The DX300 has the darkest and one of the most silent backgrounds of the DX Series Audio Players and offers a better performance compared to the DX220 with the AM1 MKII amplifier module. I did not hear any noise from my very sensitive IEM’s, which will allow me to focus on the smallest micro-details during critical listening periods.

 

 

 

Some Comparisons:

 

 

iBasso DX300 versus iBasso DX220 (with AMP1 MKII):

The DX300 comes with some major improvements such like a bigger screen with higher resolution, a faster processor (snappier UI) and more RAM, higher capacity battery (more battery life), and offers also a stock amplifier card with more output options and driving power compared to the DX220.

The DX300 shows a slightly warmer tonality compared to the DX220 with AMP1 MKII amplifier module along with a blacker background. The subbass region of the DX300 shows a tad more authority and detail retrieval, while the depth and intensity is pretty close. The midbass region of the DX300 has a bit more body and resolution, however the DX220 is head to head with the DX300 in terms of resolution and control in this area.

The midrange of both the DX300 and DX220 sounds outstanding in terms of clarity, resolution and overall timbre. The main difference is that the DX300 shows a slightly warmer tonality and smoother presentation compared to the DX220, which sounds a bit more sterile and bright. The differences are minimal but audible with many songs.

The upper midrange of the DX220 sounds a tad brighter, while the DX300 sounds a bit smoother and has the slightly edge in terms of control in this area. The treble range of the DX300 shows slightly more authority, while both devices do have a good sense of detail retrieval and extension.

Both the DX300 and DX220 do have an impressive performance in terms separation and placement of instruments and vocals. The DX220 is pretty close to the DX300 when it comes to the soundstage depth and wideness, however the DX300 has a minor advantage in terms of wideness of the stage, while listen to Yosi Horikawa’s “Bubbles”.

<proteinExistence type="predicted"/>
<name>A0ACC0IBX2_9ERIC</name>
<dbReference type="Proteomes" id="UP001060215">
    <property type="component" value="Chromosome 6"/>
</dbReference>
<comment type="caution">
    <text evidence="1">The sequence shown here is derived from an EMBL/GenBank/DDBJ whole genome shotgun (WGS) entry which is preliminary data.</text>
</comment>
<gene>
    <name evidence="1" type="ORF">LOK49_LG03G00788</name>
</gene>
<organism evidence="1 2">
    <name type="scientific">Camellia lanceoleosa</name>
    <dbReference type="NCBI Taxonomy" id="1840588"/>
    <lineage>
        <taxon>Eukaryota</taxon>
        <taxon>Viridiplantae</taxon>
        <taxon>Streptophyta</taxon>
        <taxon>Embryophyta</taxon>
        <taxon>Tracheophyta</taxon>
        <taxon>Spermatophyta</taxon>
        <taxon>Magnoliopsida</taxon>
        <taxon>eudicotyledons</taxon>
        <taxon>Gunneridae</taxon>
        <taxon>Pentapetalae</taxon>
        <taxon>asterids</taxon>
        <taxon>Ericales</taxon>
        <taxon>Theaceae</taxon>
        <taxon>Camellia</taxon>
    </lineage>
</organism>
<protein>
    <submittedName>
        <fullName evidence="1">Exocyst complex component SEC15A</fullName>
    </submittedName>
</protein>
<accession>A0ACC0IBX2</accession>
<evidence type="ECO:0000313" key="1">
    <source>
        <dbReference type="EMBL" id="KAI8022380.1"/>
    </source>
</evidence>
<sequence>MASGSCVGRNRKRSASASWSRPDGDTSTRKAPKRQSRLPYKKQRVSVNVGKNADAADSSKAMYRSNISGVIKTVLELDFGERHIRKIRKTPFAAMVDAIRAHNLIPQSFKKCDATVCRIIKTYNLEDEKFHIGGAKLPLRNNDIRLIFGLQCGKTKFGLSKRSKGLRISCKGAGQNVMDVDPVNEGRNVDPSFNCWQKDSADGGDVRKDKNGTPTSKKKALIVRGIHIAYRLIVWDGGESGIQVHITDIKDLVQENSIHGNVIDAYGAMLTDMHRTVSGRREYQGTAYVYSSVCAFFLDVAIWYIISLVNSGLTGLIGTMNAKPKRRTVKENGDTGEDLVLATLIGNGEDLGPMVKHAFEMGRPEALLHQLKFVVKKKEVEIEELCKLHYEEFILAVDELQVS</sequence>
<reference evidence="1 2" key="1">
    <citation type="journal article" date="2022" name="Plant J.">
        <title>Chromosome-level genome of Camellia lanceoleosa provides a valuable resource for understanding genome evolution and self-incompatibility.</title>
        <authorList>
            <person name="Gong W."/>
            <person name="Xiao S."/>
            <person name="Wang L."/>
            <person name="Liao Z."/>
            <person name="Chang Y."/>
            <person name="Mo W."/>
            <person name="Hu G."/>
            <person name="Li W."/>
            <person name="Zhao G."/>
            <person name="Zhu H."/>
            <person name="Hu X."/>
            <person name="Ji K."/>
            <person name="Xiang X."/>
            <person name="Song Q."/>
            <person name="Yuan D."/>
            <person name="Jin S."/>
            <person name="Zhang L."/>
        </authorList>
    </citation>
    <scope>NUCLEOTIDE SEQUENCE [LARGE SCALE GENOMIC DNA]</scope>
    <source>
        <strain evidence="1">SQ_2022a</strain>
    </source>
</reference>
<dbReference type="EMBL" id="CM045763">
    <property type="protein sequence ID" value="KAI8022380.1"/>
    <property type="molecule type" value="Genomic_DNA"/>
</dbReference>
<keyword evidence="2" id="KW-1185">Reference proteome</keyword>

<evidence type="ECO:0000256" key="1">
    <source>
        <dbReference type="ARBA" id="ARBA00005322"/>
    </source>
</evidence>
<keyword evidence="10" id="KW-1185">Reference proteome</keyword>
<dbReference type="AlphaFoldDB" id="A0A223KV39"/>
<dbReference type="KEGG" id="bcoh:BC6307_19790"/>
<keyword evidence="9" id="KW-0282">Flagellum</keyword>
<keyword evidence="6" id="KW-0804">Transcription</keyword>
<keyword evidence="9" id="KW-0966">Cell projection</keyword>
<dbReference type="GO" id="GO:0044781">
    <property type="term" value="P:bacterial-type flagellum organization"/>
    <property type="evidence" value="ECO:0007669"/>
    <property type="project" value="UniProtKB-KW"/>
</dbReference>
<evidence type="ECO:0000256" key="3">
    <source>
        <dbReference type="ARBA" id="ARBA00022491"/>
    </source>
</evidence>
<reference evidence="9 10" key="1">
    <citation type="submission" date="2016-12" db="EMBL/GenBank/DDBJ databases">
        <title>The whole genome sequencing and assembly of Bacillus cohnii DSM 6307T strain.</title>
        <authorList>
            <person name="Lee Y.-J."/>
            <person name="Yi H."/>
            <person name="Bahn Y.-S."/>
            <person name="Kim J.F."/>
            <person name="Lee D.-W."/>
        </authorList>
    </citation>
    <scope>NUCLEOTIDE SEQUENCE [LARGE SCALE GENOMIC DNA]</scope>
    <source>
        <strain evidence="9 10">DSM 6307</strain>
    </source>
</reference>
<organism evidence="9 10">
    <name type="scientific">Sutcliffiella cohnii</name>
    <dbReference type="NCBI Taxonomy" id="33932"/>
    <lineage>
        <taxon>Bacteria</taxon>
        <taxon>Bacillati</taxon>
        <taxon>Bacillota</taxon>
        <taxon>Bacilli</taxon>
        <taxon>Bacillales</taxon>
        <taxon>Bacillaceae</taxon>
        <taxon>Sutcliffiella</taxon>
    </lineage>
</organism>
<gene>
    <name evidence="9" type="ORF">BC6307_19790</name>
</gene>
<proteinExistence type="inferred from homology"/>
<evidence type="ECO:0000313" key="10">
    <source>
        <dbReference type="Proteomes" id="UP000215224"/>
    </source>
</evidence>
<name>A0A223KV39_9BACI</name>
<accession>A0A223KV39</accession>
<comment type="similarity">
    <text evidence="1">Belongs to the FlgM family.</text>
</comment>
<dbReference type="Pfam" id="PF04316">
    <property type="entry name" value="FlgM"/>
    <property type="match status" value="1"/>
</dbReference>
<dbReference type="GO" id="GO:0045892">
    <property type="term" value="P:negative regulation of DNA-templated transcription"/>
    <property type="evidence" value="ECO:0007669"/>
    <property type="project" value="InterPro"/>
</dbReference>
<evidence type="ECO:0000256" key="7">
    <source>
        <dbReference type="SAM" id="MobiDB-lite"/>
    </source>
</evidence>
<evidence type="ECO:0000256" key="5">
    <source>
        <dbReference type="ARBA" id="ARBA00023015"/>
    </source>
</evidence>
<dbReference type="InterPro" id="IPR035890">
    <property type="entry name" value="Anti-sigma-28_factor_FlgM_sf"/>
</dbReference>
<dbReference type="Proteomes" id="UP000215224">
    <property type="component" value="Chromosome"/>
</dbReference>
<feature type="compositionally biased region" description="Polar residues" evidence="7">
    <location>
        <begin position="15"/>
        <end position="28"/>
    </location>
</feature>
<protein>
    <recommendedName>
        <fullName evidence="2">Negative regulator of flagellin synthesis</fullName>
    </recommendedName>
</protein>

iBasso DX300 versus iBasso DX220 MAX:

Both devices do have a bigger size compared to past products like the DX220, DX200, and DX150, especially compared to the DX160, which is the smallest member with Android OS. However, the DX300 is maybe taller but still more portable (slimmer and lighter) compared to the DX220 MAX, which is a transportable device and a direct rival to the Sony DMP-Z1.

The DX220 MAX has a darker background, slightly warmer tonality, and shows a fuller and smoother presentation compared to the DX300, however the difference is not on a night and day level.

The subbass region of the DX220 MAX shows more depth, rumble and intensity compared to the DX300, while both are on par when it comes to the detail retrial and control in this area. The midbass of the DX220 MAX shows a slightly better sense of dynamism, authority and is also more impactful in certain songs with that I have listen to it.

The midrange of the DX220 MAX shows slightly more micro detail and dynamism compared to the DX300, which offers otherwise a “Top of the Line” experience in this area. The upper midrange of the DX300 shows a smoother character.

The treble range of both devices has good sense of airiness and sparkle with top level of extension. The treble area of the DX300 is a tad more upfront and vivid compared to the DX220 MAX that shows a slightly smoother character with impressive sense of resolution.

When it comes to the soundstage I can say that both DAP’s do have an outstanding performance. The main difference is that the DX220 MAX has the upper hand in terms of soundstage wideness, while the depth is on par with the DX300.

 

Conclusion:

iBasso has listen to its customers (me too) and has analyzed the Portable Audio Player market very well. The final result is a great looking device with “Top of the Line” sound performance and hardware features, which comes with a gorgeous high resolution screen, a fast Processor + 6GB of RAM for a fluid experience.

But that’s not all, it offers also a decent Battery life, Powerful Stock AMP module that it very silent and equipped with various outputs options, moreover it has a pretty fast Wireless connectivity for Online Music Services. All this features making the DX300 to an impressive, future-proof Reference Digital Audio Player.

 

  

Pros and Cons:
  • + Impressive Sound Performance from the Top to the Bottom
  • + Overall Detail Retrieval, Technicality & Musicality
  • + Fast & Power Efficient SoC
  • + Fluid & Lack free GUI
  • + Great Looking High Resolution Screen
  • + Solid Battery Life
  • + Rich Set of Accessories (Leather Case, Cables/Adaptors, Screen Protectors, etc.)

 

  • – Multifunctional Control Wheel has no Protection
  • – The Protective Case Restricts the Operation of the Control Wheel
  • – The device feels quite ergonomic in your hands but is a bit tall compared to the DX220

 

Thank you for the Read!